Larry Summers Blasts “Woke Central Banking”, Warns Of Economic Stagnation & “Japanization”
Former Treasury Secretary Larry Summers, who has repeatedly criticized loose central bank policies and has forcefully sounded the alarm on the upside risks of the current bout of inflation, has warned that global financial markets seem to be pricing in slow growth and low real interest rates for the next several years.
“The stimulus that we’ve enacted is 5 to 10 times—depending on how you do the calculation—as large as the fiscal stimulus enacted after the  financial crisis,” Summers said in a Nov. 10 lecture hosted by the London School of Economics (LSE).
“Currently, the driving event is the extraordinary scale of the fiscal stimulus, along with extraordinary monetary policy, that has been put in place,” he said, adding that, “what markets are seeming to price is a return to secular stagnation, or another way to put it is … Japanization.”
Secular stagnation is a period of little or no economic growth, while the term “Japanization” is often used by economists to describe long-term stagnation and deflation, typically accompanied by symptoms like high unemployment, real interest rates near zero, weak economic activity, and central bank stimulus, including quantitative easing.
“Japanization has been in the spotlight since the global financial crisis of 2008,” wrote Dino Lauria Ubatuba de Faria, CEO at Lince Investimentos, in a note.
“The term Japanization refers to the economic conditions of Japan during the two lost decades, which resulted in both low growth and deflation.”
In a separate interview for International Economy magazine (pdf), Summers denounced what he called “woke central banking,” a condition where policymakers extend easy money policies in service of peripheral policy objectives, while losing sight of the need to rein in inflation.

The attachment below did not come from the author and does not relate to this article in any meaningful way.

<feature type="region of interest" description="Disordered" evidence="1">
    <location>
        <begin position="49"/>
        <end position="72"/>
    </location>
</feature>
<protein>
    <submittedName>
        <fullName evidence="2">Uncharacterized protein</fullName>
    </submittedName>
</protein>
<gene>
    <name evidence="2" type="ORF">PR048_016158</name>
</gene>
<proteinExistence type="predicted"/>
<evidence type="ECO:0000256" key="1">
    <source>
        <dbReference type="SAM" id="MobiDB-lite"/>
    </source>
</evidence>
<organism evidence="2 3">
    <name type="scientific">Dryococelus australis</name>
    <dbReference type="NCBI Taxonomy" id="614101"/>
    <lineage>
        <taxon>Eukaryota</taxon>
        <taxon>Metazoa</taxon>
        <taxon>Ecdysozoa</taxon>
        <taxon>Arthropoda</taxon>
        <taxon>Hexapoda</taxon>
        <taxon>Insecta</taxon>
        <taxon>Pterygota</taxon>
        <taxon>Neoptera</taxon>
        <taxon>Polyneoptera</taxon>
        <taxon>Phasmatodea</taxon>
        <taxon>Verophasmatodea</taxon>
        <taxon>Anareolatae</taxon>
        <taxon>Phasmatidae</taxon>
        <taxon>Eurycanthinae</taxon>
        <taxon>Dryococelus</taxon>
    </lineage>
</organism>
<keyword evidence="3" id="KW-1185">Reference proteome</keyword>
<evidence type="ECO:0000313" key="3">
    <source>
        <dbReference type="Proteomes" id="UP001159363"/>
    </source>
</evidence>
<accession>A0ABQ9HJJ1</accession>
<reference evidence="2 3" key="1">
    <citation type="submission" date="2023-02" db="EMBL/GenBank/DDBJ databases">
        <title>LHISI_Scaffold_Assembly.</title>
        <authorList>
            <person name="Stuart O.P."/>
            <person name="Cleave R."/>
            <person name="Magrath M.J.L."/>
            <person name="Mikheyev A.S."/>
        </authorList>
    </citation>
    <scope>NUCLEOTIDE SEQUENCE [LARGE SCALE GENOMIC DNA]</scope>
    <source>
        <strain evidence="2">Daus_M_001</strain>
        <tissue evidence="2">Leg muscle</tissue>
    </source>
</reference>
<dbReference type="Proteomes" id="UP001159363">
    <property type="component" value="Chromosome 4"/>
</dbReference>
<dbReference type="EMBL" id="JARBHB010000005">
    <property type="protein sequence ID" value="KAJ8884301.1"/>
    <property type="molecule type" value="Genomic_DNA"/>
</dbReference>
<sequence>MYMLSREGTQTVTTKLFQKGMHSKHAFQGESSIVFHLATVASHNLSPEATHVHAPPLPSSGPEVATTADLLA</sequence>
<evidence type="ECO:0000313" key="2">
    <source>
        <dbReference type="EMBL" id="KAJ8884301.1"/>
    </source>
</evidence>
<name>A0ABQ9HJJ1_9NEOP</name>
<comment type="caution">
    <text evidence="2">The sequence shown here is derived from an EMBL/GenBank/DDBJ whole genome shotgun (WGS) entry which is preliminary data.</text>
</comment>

“The climate today is of more woke central banking, where central bankers give speeches about challenges not proximally related to inflation or unemployment such as climate change, and reject the idea of preempting inflation in favor of the idea of waiting until inflation is firmly established,” Summers said.
“These things threaten a return to the kind of psychology that prevailed in the 1960s and 1970s and contributed to excessive inflation,” he warned.
It comes as consumer price inflation surged 0.9 percent over the month and 6.2 percent over the year in October, with the annual rate of inflation being the highest in nearly 31 years.
Summers, who served as chief economist at the World Bank and is an emeritus professor at Harvard, told LSE that he “came to a diagnosis a few years after the financial crisis that the right way to conceptualize the economic problem of the industrialized world in the 21st century was in terms of difficulty of savings absorption.”
He explained that the phenomenon entails excess savings combined with under-investment, along with very low real interest rates, economic sluggishness, high leverage and inflated asset prices, and “enhanced proclivity to financial crisis.”
He said that the years after 2013 bore out his hypothesis, with budget deficits considerably higher, interest rates considerably lower, and asset prices considerably higher than expected, yet growth far more sluggish than anticipated.
“That is exactly what we would expect if there was difficulty in generating excess demand—or adequate demand—because of a savings absorption problem,” Summers said.
“The judgment of markets is that real rates, for the next generation, are going to be negative, even in the presence of extraordinarily high, by historical standards, debt-to-GDP ratios and, prospectively for some significant number of years, relatively high fiscal deficits,” he said.
He said this shows that the problem of savings absorption is going to persist for “quite some time.”
Summers also said easy money policies raised the risk of asset bubbles and mis-allocation of capital.
“Extremely low interest rates set the stage for leveraging and the perpetuation of zombie enterprises and the perpetuation of financial bubbles,” Summers said.
“We’re seeing a lot of evidence of speculative risk. Extremely low and negative real interest rates are problematic.”